Date: Tuesday, 28 June 2016, 12 noon (Manila Time)
Metastasis claims 90% of all cancer-related deaths and remains clinically insuperable. The hallmarks of metastases are processes known as Epithelial to Mesenchymal Transition (EMT) and its reverse Mesenchymal to Epithelial Transition (MET) that enable primary carcinoma cells to migrate and start new tumors at distant organs. I will present an integrated theoretical and experimental approach that elucidates how cancer cells undergo EMT and MET, and how these transitions affect their ability to initiate new tumors.
By mathematically modeling the core genetic circuit that regulates EMT/MET, we predicted that in addition to being epithelial (no migration, high adhesion) and mesenchymal (high migration, no adhesion), cancer cells can stably adopt a hybrid epithelial/mesenchymal (E/M) state (both migration and adhesion) too that enables them to migrate collectively. We also identified factors that help stabilize this hybrid E/M state and can lead to forming the clusters of circulating tumor cells (CTCs); these predictions were later validated in experiments on H1975 lung cancer cells.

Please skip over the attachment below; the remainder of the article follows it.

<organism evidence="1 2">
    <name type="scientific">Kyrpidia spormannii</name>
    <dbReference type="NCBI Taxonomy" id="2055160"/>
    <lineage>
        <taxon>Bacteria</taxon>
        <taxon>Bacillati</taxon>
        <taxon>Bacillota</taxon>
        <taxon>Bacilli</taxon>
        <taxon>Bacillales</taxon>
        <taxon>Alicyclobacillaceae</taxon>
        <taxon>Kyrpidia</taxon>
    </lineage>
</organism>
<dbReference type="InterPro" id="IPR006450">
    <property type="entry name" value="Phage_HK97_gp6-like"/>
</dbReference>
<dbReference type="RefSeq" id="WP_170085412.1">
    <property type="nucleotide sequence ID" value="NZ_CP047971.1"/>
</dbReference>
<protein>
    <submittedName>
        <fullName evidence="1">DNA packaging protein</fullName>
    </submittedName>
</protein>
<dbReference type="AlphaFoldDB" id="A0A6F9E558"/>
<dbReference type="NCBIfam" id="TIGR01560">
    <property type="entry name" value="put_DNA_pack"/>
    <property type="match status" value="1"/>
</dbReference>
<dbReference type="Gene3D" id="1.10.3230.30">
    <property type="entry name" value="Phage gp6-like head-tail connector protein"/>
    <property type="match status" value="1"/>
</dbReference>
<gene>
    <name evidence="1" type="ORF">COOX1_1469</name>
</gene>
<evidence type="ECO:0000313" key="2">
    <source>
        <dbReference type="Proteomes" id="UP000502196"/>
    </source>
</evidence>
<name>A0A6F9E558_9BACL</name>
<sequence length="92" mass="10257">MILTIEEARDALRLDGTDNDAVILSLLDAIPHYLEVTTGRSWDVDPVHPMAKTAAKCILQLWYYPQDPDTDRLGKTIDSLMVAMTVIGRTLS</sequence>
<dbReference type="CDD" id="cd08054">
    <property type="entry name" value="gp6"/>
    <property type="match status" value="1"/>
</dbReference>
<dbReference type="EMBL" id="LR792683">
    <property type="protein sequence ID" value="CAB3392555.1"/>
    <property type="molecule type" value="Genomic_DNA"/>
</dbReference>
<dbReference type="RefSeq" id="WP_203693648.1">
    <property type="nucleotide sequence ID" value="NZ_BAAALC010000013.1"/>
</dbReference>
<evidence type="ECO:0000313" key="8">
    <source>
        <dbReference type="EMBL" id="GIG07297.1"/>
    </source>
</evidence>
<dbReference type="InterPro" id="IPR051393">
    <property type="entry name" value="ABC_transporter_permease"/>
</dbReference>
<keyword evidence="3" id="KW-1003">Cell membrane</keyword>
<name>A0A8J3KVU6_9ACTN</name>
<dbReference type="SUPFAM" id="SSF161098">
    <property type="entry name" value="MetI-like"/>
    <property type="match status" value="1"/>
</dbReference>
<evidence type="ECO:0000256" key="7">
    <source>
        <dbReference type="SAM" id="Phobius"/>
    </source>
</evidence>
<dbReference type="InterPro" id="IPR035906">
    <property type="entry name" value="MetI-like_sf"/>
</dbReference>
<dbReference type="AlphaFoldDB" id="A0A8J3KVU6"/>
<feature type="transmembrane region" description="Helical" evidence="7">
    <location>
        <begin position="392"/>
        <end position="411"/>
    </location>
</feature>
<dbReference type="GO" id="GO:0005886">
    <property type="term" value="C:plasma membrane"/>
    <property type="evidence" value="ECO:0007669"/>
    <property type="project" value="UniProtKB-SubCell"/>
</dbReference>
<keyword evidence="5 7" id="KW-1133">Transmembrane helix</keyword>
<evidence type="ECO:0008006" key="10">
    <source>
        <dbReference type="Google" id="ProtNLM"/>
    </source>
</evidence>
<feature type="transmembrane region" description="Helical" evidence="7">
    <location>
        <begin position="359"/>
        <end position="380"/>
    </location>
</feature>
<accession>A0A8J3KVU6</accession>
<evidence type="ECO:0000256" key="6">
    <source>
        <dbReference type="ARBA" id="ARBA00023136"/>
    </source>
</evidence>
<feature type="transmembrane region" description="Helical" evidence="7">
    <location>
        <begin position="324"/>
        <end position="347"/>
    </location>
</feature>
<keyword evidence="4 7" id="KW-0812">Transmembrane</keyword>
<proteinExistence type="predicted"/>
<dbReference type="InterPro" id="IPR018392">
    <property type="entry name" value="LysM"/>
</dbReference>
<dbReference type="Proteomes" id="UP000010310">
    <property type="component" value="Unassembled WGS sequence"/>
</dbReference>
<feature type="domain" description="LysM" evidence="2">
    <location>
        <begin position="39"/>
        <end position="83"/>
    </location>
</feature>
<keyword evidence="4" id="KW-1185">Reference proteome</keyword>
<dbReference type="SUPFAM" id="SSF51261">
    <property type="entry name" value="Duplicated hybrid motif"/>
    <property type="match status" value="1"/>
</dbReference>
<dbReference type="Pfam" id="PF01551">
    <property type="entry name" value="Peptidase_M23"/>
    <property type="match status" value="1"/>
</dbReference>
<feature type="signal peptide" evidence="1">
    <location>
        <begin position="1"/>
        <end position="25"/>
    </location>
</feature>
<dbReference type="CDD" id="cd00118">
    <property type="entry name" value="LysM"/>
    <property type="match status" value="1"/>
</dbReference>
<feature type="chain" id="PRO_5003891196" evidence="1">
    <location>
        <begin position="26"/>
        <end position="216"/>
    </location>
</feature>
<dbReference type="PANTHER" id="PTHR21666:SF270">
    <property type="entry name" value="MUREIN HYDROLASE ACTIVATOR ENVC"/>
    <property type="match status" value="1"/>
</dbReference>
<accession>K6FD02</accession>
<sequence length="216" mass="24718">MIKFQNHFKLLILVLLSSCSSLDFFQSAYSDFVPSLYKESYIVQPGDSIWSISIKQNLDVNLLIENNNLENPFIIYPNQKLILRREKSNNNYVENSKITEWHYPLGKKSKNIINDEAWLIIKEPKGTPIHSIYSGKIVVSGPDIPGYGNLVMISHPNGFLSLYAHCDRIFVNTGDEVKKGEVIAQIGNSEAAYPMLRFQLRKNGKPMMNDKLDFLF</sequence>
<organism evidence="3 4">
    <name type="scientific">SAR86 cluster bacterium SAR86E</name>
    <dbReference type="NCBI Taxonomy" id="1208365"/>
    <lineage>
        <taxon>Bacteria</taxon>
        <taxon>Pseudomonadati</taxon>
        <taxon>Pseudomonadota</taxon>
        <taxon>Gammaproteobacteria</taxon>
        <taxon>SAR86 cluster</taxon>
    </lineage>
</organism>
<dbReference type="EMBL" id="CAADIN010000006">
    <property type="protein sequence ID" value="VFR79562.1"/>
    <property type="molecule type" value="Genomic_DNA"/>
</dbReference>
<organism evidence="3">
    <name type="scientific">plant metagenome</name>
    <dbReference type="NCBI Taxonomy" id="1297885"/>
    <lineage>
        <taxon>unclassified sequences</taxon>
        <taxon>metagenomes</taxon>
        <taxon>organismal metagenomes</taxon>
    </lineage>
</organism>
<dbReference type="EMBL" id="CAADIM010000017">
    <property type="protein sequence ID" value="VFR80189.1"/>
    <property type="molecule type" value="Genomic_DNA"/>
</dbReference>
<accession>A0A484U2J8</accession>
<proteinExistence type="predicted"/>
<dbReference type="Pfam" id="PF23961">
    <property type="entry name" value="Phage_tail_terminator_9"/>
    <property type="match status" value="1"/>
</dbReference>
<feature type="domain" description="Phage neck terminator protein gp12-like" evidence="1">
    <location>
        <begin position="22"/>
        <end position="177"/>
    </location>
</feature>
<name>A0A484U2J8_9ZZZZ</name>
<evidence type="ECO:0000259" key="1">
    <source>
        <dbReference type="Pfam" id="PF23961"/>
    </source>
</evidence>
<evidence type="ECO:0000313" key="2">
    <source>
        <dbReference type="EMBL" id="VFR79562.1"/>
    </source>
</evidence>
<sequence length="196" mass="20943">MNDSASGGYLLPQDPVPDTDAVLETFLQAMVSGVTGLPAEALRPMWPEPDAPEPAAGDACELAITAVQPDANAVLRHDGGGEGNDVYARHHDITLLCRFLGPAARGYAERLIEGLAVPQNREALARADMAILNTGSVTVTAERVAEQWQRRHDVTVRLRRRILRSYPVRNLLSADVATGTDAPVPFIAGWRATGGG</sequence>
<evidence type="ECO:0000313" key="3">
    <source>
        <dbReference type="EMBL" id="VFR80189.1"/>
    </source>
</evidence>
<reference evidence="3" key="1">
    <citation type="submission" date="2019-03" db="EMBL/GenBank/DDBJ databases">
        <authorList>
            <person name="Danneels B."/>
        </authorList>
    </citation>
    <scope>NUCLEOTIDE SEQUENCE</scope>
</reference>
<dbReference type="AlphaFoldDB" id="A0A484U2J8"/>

Finally, by mathematically modeling the EMT/MET circuit with that regulating ‘stemness’ or tumor-initiation ability, we predicted that cells in a hybrid E/M state can form much more tumors as compared to mesenchymal cells, a prediction that is corroborated by recent experimental data in many cancers. Our integrated experimental-theoretical approach identifies multiple advantages that a hybrid E/M state offers during metastasis, and proposes novel potential targets that can disturb collective migration of cancer cells, thereby halting metastases.
Mohit Kumar Jolly, MSc, PhD Student
About the Speaker
Mohit is a senior graduate student in the Department of Bioengineering and Center for Theoretical Biological Physics at Rice University. He graduated from IIT (Indian Institute of Technology) Kanpur with Bachelors’ in Biological Sciences and Bioengineering (BSBE) in 2010 and Masters’ in 2012. He is one of the four winners of iBiology Young Scientist Seminar Series 2016.
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